I recently bought a cheap bench and just set it up. You get what you pay for I guess: the construction is quite flimsy. Furthermore the bench seems just a bit too high off the ground. As such when I lay back on it my feet are hovering above the ground rather than being firmly planted on it.

I was wondering if there are any health risks, or whether it will lead to bad technique if I perform bench presses while my feet are not touching the ground? I should also note that the bench itself is not stable on the "side-to-side" axis - not to the point where the whole bench will topple over, but at least to the point where it may rock side to side just a tad.

edit: If it's relevant, I am doing dumbbell bench presses, not a press with a long bar.

  • In common it's not dangerous, there are variation of doing bench press with our feet are up - you got less one toehold point, so suppose to concentrate on our chest more. Nov 21, 2017 at 11:36
  • But I got some doubts, actually, so Nov 21, 2017 at 11:44
  • note: my weights arrived today. I eagerly gave them a test run on my new bench and I couldn't detect any abnormal, uncomfortable pain or problems. However I'm not a fitness expert. The question still stands Nov 22, 2017 at 5:19

2 Answers 2


There are plenty of articles and forum threads that explain why it's better to bench press with your feet stable on the ground, and the keys are always stability and tension. A quote from one of them:

If your feet are in the air, you're less stable, which means you're less likely to produce any significant tension, which results in reduced force production.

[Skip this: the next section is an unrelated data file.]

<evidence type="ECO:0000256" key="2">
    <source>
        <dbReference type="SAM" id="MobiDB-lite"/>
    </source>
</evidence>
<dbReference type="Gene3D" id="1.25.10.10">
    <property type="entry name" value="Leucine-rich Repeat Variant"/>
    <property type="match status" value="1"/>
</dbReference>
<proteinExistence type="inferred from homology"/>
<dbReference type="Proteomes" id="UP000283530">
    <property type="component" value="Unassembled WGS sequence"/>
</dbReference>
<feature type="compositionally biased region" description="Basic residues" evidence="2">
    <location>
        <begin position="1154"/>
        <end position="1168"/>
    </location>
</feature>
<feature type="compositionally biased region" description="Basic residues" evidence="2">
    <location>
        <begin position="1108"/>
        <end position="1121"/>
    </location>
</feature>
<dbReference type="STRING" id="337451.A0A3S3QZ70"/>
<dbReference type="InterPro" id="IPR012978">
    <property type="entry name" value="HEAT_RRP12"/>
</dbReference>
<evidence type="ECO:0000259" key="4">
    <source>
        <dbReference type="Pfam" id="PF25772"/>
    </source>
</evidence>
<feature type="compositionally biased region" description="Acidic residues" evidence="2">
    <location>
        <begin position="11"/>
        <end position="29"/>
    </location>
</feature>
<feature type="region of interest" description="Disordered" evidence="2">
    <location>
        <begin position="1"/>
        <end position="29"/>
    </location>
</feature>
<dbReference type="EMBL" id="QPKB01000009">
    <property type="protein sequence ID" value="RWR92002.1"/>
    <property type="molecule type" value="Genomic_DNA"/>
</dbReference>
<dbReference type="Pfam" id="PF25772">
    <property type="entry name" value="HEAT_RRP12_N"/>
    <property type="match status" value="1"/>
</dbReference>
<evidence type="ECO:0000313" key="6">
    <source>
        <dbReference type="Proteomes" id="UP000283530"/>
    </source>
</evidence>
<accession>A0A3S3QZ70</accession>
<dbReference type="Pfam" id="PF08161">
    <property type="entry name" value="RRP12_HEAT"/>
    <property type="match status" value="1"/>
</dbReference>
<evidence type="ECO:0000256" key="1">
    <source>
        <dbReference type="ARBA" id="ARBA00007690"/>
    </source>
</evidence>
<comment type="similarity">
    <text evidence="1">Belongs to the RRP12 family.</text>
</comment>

I haven't found information about bench pressing this way being dangerous. I assume it's possible if you really lose stability yet refuse to drop the dumbbells, which is not something that most of us would do.

Anyway, it's pretty easy to solve this - just get some wooden/plastic piece to put your feet on.


When I was bench pressing for competition, it was well known that we needed to keep the feet on the ground and the back arched to exert maximum force, but we have special weightlifter suits that keep our body very compact, a bit like a lifting belt would.

But when you lift for training reasons, the back should not be arched, as this would not allow for the best isolation of the chest muscle and could cause lower back pain.

If you try it, you will notice that with your feet on the bench or your knees over your chest, you will be able to lift less then with your feet on the ground, but the isolation is better and you will feel the lift a lot more, that is a qualitative lift.

When you are then able to raise the amount of weight you lift, in comparison with another person that does it with his feet on the ground, should you put your feet on the ground like them, you can lift more or with less effort.

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